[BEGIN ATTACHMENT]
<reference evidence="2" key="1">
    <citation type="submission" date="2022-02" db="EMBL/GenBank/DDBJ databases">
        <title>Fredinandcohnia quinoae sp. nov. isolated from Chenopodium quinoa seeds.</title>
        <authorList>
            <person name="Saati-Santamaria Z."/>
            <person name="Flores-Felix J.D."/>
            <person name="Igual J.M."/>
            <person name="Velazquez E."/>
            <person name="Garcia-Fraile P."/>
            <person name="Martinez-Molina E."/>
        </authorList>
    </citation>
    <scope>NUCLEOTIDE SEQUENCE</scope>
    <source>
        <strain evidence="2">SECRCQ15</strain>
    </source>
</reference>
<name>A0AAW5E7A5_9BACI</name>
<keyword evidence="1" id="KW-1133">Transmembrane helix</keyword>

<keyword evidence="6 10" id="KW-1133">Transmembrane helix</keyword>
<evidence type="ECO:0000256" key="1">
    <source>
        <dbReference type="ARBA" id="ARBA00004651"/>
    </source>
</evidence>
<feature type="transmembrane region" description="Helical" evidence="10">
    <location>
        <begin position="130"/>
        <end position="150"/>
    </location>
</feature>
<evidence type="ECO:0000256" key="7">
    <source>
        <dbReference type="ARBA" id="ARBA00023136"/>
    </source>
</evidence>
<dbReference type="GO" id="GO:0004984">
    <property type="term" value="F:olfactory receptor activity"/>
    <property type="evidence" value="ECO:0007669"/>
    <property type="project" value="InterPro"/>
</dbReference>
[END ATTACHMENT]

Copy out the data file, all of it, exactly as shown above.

<reference evidence="2" key="1">
    <citation type="submission" date="2022-02" db="EMBL/GenBank/DDBJ databases">
        <title>Fredinandcohnia quinoae sp. nov. isolated from Chenopodium quinoa seeds.</title>
        <authorList>
            <person name="Saati-Santamaria Z."/>
            <person name="Flores-Felix J.D."/>
            <person name="Igual J.M."/>
            <person name="Velazquez E."/>
            <person name="Garcia-Fraile P."/>
            <person name="Martinez-Molina E."/>
        </authorList>
    </citation>
    <scope>NUCLEOTIDE SEQUENCE</scope>
    <source>
        <strain evidence="2">SECRCQ15</strain>
    </source>
</reference>
<name>A0AAW5E7A5_9BACI</name>
<keyword evidence="1" id="KW-1133">Transmembrane helix</keyword>

<keyword evidence="6 10" id="KW-1133">Transmembrane helix</keyword>
<evidence type="ECO:0000256" key="1">
    <source>
        <dbReference type="ARBA" id="ARBA00004651"/>
    </source>
</evidence>
<feature type="transmembrane region" description="Helical" evidence="10">
    <location>
        <begin position="130"/>
        <end position="150"/>
    </location>
</feature>
<evidence type="ECO:0000256" key="7">
    <source>
        <dbReference type="ARBA" id="ARBA00023136"/>
    </source>
</evidence>
<dbReference type="GO" id="GO:0004984">
    <property type="term" value="F:olfactory receptor activity"/>
    <property type="evidence" value="ECO:0007669"/>
    <property type="project" value="InterPro"/>
</dbReference>